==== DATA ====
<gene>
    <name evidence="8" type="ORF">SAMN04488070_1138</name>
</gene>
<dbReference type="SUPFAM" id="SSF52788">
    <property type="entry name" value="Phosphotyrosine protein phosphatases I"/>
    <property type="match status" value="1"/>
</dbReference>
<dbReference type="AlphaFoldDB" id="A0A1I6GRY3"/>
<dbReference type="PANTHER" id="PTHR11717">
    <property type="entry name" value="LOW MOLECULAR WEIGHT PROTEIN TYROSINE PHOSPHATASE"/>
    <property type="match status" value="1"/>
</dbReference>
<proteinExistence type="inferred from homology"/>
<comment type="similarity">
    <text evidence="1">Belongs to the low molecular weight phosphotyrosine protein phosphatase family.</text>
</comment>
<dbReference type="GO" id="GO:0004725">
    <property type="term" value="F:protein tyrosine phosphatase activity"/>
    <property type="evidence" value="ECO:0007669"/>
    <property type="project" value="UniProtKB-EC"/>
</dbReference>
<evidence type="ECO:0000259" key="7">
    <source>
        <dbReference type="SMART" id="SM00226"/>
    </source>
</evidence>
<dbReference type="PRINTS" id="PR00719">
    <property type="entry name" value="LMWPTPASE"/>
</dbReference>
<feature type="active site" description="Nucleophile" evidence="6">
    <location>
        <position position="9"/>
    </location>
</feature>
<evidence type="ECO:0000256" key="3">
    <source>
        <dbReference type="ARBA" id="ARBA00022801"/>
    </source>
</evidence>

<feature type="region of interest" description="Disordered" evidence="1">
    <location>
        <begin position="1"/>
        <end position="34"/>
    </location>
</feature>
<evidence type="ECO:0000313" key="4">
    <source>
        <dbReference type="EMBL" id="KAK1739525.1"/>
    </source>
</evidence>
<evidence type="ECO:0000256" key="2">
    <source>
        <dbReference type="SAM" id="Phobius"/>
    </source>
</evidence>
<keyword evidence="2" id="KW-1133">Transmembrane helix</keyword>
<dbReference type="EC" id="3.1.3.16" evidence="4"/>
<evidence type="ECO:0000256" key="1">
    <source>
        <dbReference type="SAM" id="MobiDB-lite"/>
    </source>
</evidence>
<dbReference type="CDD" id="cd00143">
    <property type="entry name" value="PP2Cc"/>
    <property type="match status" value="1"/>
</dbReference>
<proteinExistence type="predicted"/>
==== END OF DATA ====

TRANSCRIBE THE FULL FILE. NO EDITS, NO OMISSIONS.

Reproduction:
<gene>
    <name evidence="8" type="ORF">SAMN04488070_1138</name>
</gene>
<dbReference type="SUPFAM" id="SSF52788">
    <property type="entry name" value="Phosphotyrosine protein phosphatases I"/>
    <property type="match status" value="1"/>
</dbReference>
<dbReference type="AlphaFoldDB" id="A0A1I6GRY3"/>
<dbReference type="PANTHER" id="PTHR11717">
    <property type="entry name" value="LOW MOLECULAR WEIGHT PROTEIN TYROSINE PHOSPHATASE"/>
    <property type="match status" value="1"/>
</dbReference>
<proteinExistence type="inferred from homology"/>
<comment type="similarity">
    <text evidence="1">Belongs to the low molecular weight phosphotyrosine protein phosphatase family.</text>
</comment>
<dbReference type="GO" id="GO:0004725">
    <property type="term" value="F:protein tyrosine phosphatase activity"/>
    <property type="evidence" value="ECO:0007669"/>
    <property type="project" value="UniProtKB-EC"/>
</dbReference>
<evidence type="ECO:0000259" key="7">
    <source>
        <dbReference type="SMART" id="SM00226"/>
    </source>
</evidence>
<dbReference type="PRINTS" id="PR00719">
    <property type="entry name" value="LMWPTPASE"/>
</dbReference>
<feature type="active site" description="Nucleophile" evidence="6">
    <location>
        <position position="9"/>
    </location>
</feature>
<evidence type="ECO:0000256" key="3">
    <source>
        <dbReference type="ARBA" id="ARBA00022801"/>
    </source>
</evidence>

<feature type="region of interest" description="Disordered" evidence="1">
    <location>
        <begin position="1"/>
        <end position="34"/>
    </location>
</feature>
<evidence type="ECO:0000313" key="4">
    <source>
        <dbReference type="EMBL" id="KAK1739525.1"/>
    </source>
</evidence>
<evidence type="ECO:0000256" key="2">
    <source>
        <dbReference type="SAM" id="Phobius"/>
    </source>
</evidence>
<keyword evidence="2" id="KW-1133">Transmembrane helix</keyword>
<dbReference type="EC" id="3.1.3.16" evidence="4"/>
<evidence type="ECO:0000256" key="1">
    <source>
        <dbReference type="SAM" id="MobiDB-lite"/>
    </source>
</evidence>
<dbReference type="CDD" id="cd00143">
    <property type="entry name" value="PP2Cc"/>
    <property type="match status" value="1"/>
</dbReference>
<proteinExistence type="predicted"/>